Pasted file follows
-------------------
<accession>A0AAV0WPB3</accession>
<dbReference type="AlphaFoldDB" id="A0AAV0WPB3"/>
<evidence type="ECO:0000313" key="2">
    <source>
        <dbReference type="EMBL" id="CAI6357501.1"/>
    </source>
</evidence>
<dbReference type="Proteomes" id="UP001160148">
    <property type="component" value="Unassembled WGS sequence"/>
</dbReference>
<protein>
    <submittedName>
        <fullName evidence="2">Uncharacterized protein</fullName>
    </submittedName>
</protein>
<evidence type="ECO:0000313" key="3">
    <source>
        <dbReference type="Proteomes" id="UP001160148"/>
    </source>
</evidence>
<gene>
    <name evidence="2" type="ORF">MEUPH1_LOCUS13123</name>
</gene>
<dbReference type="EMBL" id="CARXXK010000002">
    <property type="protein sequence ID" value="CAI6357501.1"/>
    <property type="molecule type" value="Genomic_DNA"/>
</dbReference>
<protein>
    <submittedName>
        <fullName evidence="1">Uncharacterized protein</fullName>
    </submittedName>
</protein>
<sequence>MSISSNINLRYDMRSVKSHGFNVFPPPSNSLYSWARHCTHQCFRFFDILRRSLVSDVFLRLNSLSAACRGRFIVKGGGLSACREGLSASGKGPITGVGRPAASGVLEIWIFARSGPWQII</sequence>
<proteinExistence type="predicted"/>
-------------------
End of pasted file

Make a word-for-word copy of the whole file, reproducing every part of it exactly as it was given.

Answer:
<accession>A0AAV0WPB3</accession>
<dbReference type="AlphaFoldDB" id="A0AAV0WPB3"/>
<evidence type="ECO:0000313" key="2">
    <source>
        <dbReference type="EMBL" id="CAI6357501.1"/>
    </source>
</evidence>
<dbReference type="Proteomes" id="UP001160148">
    <property type="component" value="Unassembled WGS sequence"/>
</dbReference>
<protein>
    <submittedName>
        <fullName evidence="2">Uncharacterized protein</fullName>
    </submittedName>
</protein>
<evidence type="ECO:0000313" key="3">
    <source>
        <dbReference type="Proteomes" id="UP001160148"/>
    </source>
</evidence>
<gene>
    <name evidence="2" type="ORF">MEUPH1_LOCUS13123</name>
</gene>
<dbReference type="EMBL" id="CARXXK010000002">
    <property type="protein sequence ID" value="CAI6357501.1"/>
    <property type="molecule type" value="Genomic_DNA"/>
</dbReference>
<protein>
    <submittedName>
        <fullName evidence="1">Uncharacterized protein</fullName>
    </submittedName>
</protein>
<sequence>MSISSNINLRYDMRSVKSHGFNVFPPPSNSLYSWARHCTHQCFRFFDILRRSLVSDVFLRLNSLSAACRGRFIVKGGGLSACREGLSASGKGPITGVGRPAASGVLEIWIFARSGPWQII</sequence>
<proteinExistence type="predicted"/>